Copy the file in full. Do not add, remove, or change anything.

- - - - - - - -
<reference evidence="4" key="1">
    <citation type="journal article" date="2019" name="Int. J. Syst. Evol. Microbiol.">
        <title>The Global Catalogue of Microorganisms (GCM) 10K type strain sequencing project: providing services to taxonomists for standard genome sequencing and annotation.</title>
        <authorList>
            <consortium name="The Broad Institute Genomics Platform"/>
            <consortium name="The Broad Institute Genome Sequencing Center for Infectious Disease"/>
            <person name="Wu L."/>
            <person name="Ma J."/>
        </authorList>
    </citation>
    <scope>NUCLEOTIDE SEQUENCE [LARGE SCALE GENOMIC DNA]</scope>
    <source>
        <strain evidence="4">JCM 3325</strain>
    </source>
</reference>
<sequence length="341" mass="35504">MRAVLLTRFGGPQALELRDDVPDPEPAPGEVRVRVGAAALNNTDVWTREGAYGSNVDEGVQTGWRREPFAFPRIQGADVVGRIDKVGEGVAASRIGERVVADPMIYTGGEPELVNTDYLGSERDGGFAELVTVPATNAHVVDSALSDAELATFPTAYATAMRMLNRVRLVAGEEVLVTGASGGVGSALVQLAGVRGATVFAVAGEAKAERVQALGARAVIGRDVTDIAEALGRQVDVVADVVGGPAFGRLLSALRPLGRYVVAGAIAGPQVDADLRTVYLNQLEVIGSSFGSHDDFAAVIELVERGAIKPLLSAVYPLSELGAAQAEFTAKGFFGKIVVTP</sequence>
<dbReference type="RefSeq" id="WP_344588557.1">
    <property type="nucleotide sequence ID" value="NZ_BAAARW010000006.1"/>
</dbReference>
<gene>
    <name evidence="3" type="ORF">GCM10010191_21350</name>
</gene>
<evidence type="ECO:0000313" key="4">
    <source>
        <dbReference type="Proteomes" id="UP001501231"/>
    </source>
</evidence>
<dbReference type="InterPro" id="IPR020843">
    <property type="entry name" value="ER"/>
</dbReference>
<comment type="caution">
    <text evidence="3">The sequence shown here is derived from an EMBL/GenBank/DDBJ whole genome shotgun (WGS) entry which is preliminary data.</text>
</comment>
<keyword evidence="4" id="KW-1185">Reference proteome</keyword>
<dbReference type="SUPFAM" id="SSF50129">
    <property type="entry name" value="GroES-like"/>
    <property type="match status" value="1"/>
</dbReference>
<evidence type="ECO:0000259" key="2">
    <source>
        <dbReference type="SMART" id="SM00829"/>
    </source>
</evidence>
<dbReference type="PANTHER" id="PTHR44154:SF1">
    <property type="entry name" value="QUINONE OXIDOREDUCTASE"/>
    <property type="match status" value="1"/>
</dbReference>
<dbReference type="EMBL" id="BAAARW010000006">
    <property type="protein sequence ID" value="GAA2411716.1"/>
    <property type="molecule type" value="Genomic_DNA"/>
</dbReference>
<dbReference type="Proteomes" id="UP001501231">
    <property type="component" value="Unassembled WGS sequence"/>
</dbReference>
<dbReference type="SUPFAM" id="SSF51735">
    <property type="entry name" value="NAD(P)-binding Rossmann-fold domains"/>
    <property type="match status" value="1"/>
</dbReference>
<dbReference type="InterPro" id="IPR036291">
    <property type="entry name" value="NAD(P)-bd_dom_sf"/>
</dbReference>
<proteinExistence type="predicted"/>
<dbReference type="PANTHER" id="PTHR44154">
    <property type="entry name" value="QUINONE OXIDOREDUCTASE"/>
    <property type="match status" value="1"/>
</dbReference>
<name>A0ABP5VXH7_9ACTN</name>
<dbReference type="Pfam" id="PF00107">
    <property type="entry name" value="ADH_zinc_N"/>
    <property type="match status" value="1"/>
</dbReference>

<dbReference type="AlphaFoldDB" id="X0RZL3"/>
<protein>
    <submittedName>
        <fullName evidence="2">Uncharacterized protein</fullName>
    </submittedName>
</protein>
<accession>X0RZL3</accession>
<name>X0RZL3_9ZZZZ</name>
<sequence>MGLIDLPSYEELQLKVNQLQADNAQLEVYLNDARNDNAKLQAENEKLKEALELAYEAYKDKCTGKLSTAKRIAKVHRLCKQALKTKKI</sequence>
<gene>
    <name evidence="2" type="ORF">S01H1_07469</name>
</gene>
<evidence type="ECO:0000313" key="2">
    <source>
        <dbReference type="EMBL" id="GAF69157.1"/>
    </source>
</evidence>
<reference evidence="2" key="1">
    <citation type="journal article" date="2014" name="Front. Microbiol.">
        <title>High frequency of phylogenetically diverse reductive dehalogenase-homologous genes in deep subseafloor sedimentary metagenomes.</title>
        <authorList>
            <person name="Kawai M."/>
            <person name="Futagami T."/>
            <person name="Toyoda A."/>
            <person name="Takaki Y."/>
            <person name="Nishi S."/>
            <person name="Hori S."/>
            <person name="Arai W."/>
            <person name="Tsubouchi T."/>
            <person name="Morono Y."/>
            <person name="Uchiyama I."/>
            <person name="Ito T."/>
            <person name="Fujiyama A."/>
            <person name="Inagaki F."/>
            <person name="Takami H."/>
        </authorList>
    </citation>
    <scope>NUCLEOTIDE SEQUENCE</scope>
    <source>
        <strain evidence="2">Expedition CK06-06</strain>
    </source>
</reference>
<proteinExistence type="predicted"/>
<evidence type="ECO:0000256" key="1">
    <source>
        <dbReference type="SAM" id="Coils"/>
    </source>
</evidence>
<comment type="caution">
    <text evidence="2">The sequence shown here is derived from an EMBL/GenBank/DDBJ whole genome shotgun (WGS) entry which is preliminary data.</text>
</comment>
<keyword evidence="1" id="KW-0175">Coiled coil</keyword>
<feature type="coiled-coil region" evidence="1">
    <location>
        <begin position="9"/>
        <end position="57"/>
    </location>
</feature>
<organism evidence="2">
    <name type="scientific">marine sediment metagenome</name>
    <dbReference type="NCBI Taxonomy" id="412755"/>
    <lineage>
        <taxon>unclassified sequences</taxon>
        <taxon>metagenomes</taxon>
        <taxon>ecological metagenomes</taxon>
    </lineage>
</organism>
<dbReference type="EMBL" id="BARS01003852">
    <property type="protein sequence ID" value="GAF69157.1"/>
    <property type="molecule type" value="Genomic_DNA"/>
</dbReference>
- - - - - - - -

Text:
<reference evidence="4" key="1">
    <citation type="journal article" date="2019" name="Int. J. Syst. Evol. Microbiol.">
        <title>The Global Catalogue of Microorganisms (GCM) 10K type strain sequencing project: providing services to taxonomists for standard genome sequencing and annotation.</title>
        <authorList>
            <consortium name="The Broad Institute Genomics Platform"/>
            <consortium name="The Broad Institute Genome Sequencing Center for Infectious Disease"/>
            <person name="Wu L."/>
            <person name="Ma J."/>
        </authorList>
    </citation>
    <scope>NUCLEOTIDE SEQUENCE [LARGE SCALE GENOMIC DNA]</scope>
    <source>
        <strain evidence="4">JCM 3325</strain>
    </source>
</reference>
<sequence length="341" mass="35504">MRAVLLTRFGGPQALELRDDVPDPEPAPGEVRVRVGAAALNNTDVWTREGAYGSNVDEGVQTGWRREPFAFPRIQGADVVGRIDKVGEGVAASRIGERVVADPMIYTGGEPELVNTDYLGSERDGGFAELVTVPATNAHVVDSALSDAELATFPTAYATAMRMLNRVRLVAGEEVLVTGASGGVGSALVQLAGVRGATVFAVAGEAKAERVQALGARAVIGRDVTDIAEALGRQVDVVADVVGGPAFGRLLSALRPLGRYVVAGAIAGPQVDADLRTVYLNQLEVIGSSFGSHDDFAAVIELVERGAIKPLLSAVYPLSELGAAQAEFTAKGFFGKIVVTP</sequence>
<dbReference type="RefSeq" id="WP_344588557.1">
    <property type="nucleotide sequence ID" value="NZ_BAAARW010000006.1"/>
</dbReference>
<gene>
    <name evidence="3" type="ORF">GCM10010191_21350</name>
</gene>
<evidence type="ECO:0000313" key="4">
    <source>
        <dbReference type="Proteomes" id="UP001501231"/>
    </source>
</evidence>
<dbReference type="InterPro" id="IPR020843">
    <property type="entry name" value="ER"/>
</dbReference>
<comment type="caution">
    <text evidence="3">The sequence shown here is derived from an EMBL/GenBank/DDBJ whole genome shotgun (WGS) entry which is preliminary data.</text>
</comment>
<keyword evidence="4" id="KW-1185">Reference proteome</keyword>
<dbReference type="SUPFAM" id="SSF50129">
    <property type="entry name" value="GroES-like"/>
    <property type="match status" value="1"/>
</dbReference>
<evidence type="ECO:0000259" key="2">
    <source>
        <dbReference type="SMART" id="SM00829"/>
    </source>
</evidence>
<dbReference type="PANTHER" id="PTHR44154:SF1">
    <property type="entry name" value="QUINONE OXIDOREDUCTASE"/>
    <property type="match status" value="1"/>
</dbReference>
<dbReference type="EMBL" id="BAAARW010000006">
    <property type="protein sequence ID" value="GAA2411716.1"/>
    <property type="molecule type" value="Genomic_DNA"/>
</dbReference>
<dbReference type="Proteomes" id="UP001501231">
    <property type="component" value="Unassembled WGS sequence"/>
</dbReference>
<dbReference type="SUPFAM" id="SSF51735">
    <property type="entry name" value="NAD(P)-binding Rossmann-fold domains"/>
    <property type="match status" value="1"/>
</dbReference>
<dbReference type="InterPro" id="IPR036291">
    <property type="entry name" value="NAD(P)-bd_dom_sf"/>
</dbReference>
<proteinExistence type="predicted"/>
<dbReference type="PANTHER" id="PTHR44154">
    <property type="entry name" value="QUINONE OXIDOREDUCTASE"/>
    <property type="match status" value="1"/>
</dbReference>
<name>A0ABP5VXH7_9ACTN</name>
<dbReference type="Pfam" id="PF00107">
    <property type="entry name" value="ADH_zinc_N"/>
    <property type="match status" value="1"/>
</dbReference>

<dbReference type="AlphaFoldDB" id="X0RZL3"/>
<protein>
    <submittedName>
        <fullName evidence="2">Uncharacterized protein</fullName>
    </submittedName>
</protein>
<accession>X0RZL3</accession>
<name>X0RZL3_9ZZZZ</name>
<sequence>MGLIDLPSYEELQLKVNQLQADNAQLEVYLNDARNDNAKLQAENEKLKEALELAYEAYKDKCTGKLSTAKRIAKVHRLCKQALKTKKI</sequence>
<gene>
    <name evidence="2" type="ORF">S01H1_07469</name>
</gene>
<evidence type="ECO:0000313" key="2">
    <source>
        <dbReference type="EMBL" id="GAF69157.1"/>
    </source>
</evidence>
<reference evidence="2" key="1">
    <citation type="journal article" date="2014" name="Front. Microbiol.">
        <title>High frequency of phylogenetically diverse reductive dehalogenase-homologous genes in deep subseafloor sedimentary metagenomes.</title>
        <authorList>
            <person name="Kawai M."/>
            <person name="Futagami T."/>
            <person name="Toyoda A."/>
            <person name="Takaki Y."/>
            <person name="Nishi S."/>
            <person name="Hori S."/>
            <person name="Arai W."/>
            <person name="Tsubouchi T."/>
            <person name="Morono Y."/>
            <person name="Uchiyama I."/>
            <person name="Ito T."/>
            <person name="Fujiyama A."/>
            <person name="Inagaki F."/>
            <person name="Takami H."/>
        </authorList>
    </citation>
    <scope>NUCLEOTIDE SEQUENCE</scope>
    <source>
        <strain evidence="2">Expedition CK06-06</strain>
    </source>
</reference>
<proteinExistence type="predicted"/>
<evidence type="ECO:0000256" key="1">
    <source>
        <dbReference type="SAM" id="Coils"/>
    </source>
</evidence>
<comment type="caution">
    <text evidence="2">The sequence shown here is derived from an EMBL/GenBank/DDBJ whole genome shotgun (WGS) entry which is preliminary data.</text>
</comment>
<keyword evidence="1" id="KW-0175">Coiled coil</keyword>
<feature type="coiled-coil region" evidence="1">
    <location>
        <begin position="9"/>
        <end position="57"/>
    </location>
</feature>
<organism evidence="2">
    <name type="scientific">marine sediment metagenome</name>
    <dbReference type="NCBI Taxonomy" id="412755"/>
    <lineage>
        <taxon>unclassified sequences</taxon>
        <taxon>metagenomes</taxon>
        <taxon>ecological metagenomes</taxon>
    </lineage>
</organism>
<dbReference type="EMBL" id="BARS01003852">
    <property type="protein sequence ID" value="GAF69157.1"/>
    <property type="molecule type" value="Genomic_DNA"/>
</dbReference>